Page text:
Helix, Competing With Ancestry And 23andMe, Raises $200 Million For Marketing War
Helix, a the consumer genetics company spun out of DNA
sequencing giant Illumina, says it has raised $200 million from venture capitalists to aid it in its marketing battle with 23andMe and Ancestry, the leaders in that space. The fundraise, which shows that Helix is able to raise large amounts of funding despite criticism of its platform, shows the renewed interest in genetics as a market by big investors.
The round was led by led by DFJ Growth, with participation from all its founding investors which include Illumina, Kleiner Perkins Caufield Byers, Mayo Clinic, Sutter Hill Ventures, and Warburg Pincus. Barry Schuler, Partner at DFJ Growth and former Chairman and CEO of America Online, will join the Helix Board of Directors. Robin Thurston, Helix's chief executive, says the company "exceeded" all of its targets in the fourth quarter of 2017 after a July launch. He says that the company, which has not done much consumer marketing yet, "certainly benefitted" from the four to five million genetic test kits that were sold in the last three months of the year, but won't give specific numbers.
Helix is different from 23andMe because, instead of just taking isolated snapshots of single letter changes in DNA using a technology called a genotyping chip, it goes the far more expensive route of using the next-generation DNA sequencing technology to sequence the code of all known genes, about 2% of a person's total DNA. But then, instead of giving that information back to people in one go, it partners with other companies that allow people to buy specific bits of information in an app store modeled on the one for Apple's iPhone. One big question about this market: would people who came in to buy a product to tell them about their ancestors from National Geographic, perhaps Helix's biggest partner, want to buy a health app from Mayo Clinic, an iffier app that gives you advice on diet (come on, where's the evidence?) or one that uses you DNA code to make you a scarf?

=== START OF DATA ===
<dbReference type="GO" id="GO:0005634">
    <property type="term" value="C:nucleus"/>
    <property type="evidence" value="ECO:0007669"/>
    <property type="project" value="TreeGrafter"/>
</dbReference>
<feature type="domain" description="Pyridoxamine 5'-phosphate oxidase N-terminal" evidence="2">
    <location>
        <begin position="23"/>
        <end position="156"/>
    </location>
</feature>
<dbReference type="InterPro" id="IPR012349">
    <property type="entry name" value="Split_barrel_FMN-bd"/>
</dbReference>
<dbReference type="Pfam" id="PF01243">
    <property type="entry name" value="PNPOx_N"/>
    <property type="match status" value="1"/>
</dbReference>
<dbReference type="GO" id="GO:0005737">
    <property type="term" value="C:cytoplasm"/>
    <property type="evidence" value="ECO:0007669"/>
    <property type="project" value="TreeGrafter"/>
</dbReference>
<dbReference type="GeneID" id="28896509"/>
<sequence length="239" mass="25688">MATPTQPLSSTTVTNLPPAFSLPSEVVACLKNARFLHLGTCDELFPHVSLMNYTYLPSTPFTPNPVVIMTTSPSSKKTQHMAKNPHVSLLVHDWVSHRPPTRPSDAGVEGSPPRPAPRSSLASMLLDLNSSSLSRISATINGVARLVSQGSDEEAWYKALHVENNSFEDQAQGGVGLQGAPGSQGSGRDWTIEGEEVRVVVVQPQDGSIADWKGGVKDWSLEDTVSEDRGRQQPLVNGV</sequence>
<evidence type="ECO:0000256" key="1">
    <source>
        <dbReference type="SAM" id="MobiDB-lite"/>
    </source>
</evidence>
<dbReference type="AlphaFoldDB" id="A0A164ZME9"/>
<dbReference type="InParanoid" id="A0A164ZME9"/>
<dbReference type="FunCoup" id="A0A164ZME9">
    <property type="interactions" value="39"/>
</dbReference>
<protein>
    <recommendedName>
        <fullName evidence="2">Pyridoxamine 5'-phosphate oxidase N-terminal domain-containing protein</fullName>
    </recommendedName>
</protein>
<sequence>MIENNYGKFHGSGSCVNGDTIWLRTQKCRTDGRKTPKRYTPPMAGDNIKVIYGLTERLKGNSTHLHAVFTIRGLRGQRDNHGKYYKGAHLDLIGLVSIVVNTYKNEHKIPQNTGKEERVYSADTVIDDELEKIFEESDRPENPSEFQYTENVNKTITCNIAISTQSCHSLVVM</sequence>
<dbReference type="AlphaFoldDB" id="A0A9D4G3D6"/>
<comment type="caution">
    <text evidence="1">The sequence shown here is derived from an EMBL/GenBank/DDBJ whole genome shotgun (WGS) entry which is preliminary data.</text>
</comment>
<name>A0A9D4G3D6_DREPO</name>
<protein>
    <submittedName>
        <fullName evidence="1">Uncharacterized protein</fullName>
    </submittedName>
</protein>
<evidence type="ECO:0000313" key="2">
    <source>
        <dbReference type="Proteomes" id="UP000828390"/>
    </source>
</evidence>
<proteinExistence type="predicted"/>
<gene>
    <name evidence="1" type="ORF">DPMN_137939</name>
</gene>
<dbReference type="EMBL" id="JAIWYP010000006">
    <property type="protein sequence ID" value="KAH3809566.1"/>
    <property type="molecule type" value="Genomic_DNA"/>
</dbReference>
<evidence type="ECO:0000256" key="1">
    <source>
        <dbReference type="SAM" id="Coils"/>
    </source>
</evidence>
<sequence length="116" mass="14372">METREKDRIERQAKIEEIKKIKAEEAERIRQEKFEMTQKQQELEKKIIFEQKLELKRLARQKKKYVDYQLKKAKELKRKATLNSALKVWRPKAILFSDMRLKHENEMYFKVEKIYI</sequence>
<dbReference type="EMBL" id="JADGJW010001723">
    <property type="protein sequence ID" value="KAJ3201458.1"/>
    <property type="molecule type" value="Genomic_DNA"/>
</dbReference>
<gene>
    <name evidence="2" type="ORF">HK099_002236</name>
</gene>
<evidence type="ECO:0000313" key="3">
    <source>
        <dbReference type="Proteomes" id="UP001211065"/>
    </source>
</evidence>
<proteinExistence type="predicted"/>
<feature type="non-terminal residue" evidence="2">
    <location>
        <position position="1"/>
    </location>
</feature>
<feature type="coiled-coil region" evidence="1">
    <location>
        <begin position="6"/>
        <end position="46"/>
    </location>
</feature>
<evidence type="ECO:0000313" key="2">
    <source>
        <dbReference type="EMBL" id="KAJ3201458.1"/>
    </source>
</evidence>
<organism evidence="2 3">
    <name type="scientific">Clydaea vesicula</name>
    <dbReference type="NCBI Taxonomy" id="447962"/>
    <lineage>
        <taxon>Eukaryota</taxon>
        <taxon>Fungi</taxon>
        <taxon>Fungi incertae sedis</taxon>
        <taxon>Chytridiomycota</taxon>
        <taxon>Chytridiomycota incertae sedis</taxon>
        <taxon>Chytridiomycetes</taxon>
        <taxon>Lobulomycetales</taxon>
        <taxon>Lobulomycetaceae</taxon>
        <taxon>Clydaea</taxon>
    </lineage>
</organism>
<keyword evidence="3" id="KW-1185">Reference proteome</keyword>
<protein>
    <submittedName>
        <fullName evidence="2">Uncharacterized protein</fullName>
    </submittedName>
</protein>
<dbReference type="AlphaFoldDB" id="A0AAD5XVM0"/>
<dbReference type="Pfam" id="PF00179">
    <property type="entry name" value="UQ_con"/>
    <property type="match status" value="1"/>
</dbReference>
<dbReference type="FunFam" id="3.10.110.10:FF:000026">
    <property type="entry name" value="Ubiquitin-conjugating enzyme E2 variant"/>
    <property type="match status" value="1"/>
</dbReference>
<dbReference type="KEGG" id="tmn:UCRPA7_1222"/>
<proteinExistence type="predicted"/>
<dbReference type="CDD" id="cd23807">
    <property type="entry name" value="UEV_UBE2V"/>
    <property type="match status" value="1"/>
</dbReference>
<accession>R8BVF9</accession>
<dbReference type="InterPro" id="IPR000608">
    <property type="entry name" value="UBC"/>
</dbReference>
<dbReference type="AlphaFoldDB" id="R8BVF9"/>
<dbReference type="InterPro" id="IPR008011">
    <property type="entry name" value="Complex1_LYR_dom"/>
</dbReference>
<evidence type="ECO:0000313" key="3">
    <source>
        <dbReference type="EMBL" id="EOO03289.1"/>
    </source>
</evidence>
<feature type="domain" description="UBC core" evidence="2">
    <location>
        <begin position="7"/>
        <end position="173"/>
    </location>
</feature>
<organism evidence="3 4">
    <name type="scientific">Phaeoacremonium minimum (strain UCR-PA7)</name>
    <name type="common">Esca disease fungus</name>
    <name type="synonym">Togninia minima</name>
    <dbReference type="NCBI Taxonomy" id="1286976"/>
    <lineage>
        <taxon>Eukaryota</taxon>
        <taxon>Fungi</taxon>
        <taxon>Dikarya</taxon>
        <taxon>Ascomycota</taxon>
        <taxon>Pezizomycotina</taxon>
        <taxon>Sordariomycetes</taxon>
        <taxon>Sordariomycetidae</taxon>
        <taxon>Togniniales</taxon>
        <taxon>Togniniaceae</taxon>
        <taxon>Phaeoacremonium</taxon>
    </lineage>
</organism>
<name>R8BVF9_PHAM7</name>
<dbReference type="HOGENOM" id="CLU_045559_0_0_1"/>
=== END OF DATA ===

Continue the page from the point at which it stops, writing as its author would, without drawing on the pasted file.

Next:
Thurston says so far the answer seems to be yes, and that more than 20% of customers who buy one product are buying a second. " The magical moment is not when you go buy the first product, the magical moment is when you go buy the second and you instantly get your data," he says.But are those apps delivering value? That's still an open question. Last year, Eric Topol, the Scripps Health cardiologist and genomics researcher, tweeted that it seemed possible to spend $1900 on Helix apps without getting any value. He noted apps dedicated to weight loss and nutrition, where there is no strong evidence that genetic information has any benefit.
James Lu, a Helix senior vice president and co-founder, said that he disagrees with Topol's assertion, noting that every app goes through a rigorous process of making sure they are safe for consumers to use and transparent in what they offer. (It should be noted: Helix apps have not gone through the rigorous FDA process 23andMe had to go through in reaching the market.) Lu says that scientists and consumers should remember what DNA can and can't do. The diet apps, he argues, can nudge people to eat better, with the DNA as a small but interesting facet that makes it more interesting. (For most people diet advice is similar regardless of genetics.) "I think if people are asking DNA to be a crystal ball that's a different framing than we're taking on these products," Lu says. "What we're about is helping inform people about themselves."
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